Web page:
It being a vacation day, Vinny Alversa, East Hampton High’s baseball coach, and Annemarie Cangiolosi Brown, the softball coach, weren’t sure if they’d have much of a turnout at their clinics for Little Leaguers in the high school’s gym Saturday.
No to worry: Plenty — the age range was 5 through 12 — showed up, about two dozen in each of the four sessions.
“They’re getting it,” Alversa said when asked to what extent the clinic-takers were absorbing the fundamentals.
Alversa, from 10 a.m. to noon, and Brown, from noon to 2 p.m., had their charges rotate among stations that focused on hitting, fielding, pitching, catching, and on catching fly balls.
The next day, they were at it again, though outside with their varsity and junior varsity prospects.
Brown said Monday that 28 came out for Sunday’s practice session on the varsity softball field. “I still work on the basic skills and drills, but since they’re pretty much all playing the year round now, I don’t have to take so much time,” she said. “They know the fundamentals . . . we’ve been doing some mini scrimmages.”
She’s got three young pitchers in Alyssa Brabant, Caroline DiSunno, and Katie Kuneth, “and lots of catchers. . . . We’ve got a lot of ninth and 10th graders. It’s going to be tough to sort them all out, but I’m looking forward to it.”
Brown added that she was happy to see kids at the clinics from East Hampton, Springs, and Montauk.
Alversa too is looking forward to the season. “I can’t wait,” he said during Saturday’s session for 10-through-12-year-olds. “I just hope the weather continues as it has been, and that we don’t get any snow in March.”
Alversa, one of whose clinic-takers was his son Kai, a sixth grader, was helped by fellow coaches Henry Meyer and Andrew Rodriguez, as well as by a number of players, including Tucker Genovesi, Miguel Mizquiri, Tyler Hansen, Hudson Meyer, Daniel Rossano, Hunter Eberhardt, and James Foster, who’s at Canterbury Prep now.
For her part, Brown was helped by fellow coaches Melanie Anderson, Nicole Fierro, and John King, and by players in whose number were Emma Silvera, Brabant, DiSunno, Emily Kennedy, and Cameron Hatch. Brown’s daughter, Lilah, a fifth grader, helped Silvera at the fly ball station in the early group, and participated in the older group’s clinic.
“They’re doing a great job,” Erick Bock, East Hampton Little League’s safety officer, said of Alversa and Brown. There was a time when he was still in the school, he said, when it seemed the enthusiasm for lacrosse, introduced here at the turn of the century, might spell doom for baseball, but now lacrosse was down and baseball was on the upswing, said Bock, whose sons, Tucker, 10, and Kix, 8, are in the Springs School.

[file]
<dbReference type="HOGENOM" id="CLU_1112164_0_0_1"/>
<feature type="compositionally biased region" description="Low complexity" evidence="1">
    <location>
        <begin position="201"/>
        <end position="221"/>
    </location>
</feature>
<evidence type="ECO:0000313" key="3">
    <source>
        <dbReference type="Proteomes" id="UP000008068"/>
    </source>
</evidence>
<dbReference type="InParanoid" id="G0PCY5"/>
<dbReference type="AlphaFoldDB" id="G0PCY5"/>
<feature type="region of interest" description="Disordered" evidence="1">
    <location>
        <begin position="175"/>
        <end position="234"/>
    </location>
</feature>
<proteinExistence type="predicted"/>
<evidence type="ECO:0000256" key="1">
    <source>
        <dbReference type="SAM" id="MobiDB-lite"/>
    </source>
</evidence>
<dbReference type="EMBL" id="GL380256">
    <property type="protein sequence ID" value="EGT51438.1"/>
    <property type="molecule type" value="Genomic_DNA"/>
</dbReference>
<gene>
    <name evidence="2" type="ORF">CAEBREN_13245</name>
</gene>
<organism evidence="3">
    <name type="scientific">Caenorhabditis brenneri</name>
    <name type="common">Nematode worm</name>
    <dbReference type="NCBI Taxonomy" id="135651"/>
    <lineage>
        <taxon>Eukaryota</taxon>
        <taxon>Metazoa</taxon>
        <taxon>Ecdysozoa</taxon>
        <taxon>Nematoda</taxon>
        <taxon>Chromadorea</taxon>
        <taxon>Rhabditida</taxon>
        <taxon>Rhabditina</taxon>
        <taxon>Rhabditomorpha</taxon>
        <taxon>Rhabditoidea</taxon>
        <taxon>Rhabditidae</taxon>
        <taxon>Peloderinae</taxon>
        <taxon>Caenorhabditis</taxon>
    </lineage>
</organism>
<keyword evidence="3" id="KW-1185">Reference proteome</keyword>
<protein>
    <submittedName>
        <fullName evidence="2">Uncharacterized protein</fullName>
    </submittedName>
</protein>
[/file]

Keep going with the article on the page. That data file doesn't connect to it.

In the hallway outside the gym, Lisa Carney and Bock were among those registering kids for Little League, whose opening day at the Pantigo fields is to be April 18. One hundred and nine boys had registered as of that morning, Carney said, and 77 girls.
Alversa, Brown, and their assistants are to evaluate all of Little League’s players on March 7, “so that we can even out the teams,” Bock said.
Bock, Brown, Anderson, and Fierro, not to mention Lara DeSanti-Siska, East Hampton Little League’s president, are all members of East Hampton’s Hall of Fame. Bock, the first six-year varsity competitor here, was the first East Hampton High School student to bowl a perfect game. Brown still holds about a dozen pitching records at the State University at Cortland.
Anderson played in two college softball World Series when at Bloomsburg (Pa.) University. DeSanti-Siska was an all-American field hockey player at Smith College, and Fierro, the C.W. Post women’s soccer team’s goalie, was its most valuable player in 2012, and was the M.V.P. in all three sports — soccer, basketball, and softball — she played here as a senior.
“Each sport seems to have its time,” said Bock. “Vinny and Annemarie have been working extra hard to make sure baseball and softball have their time again — they’re definitely deserving.”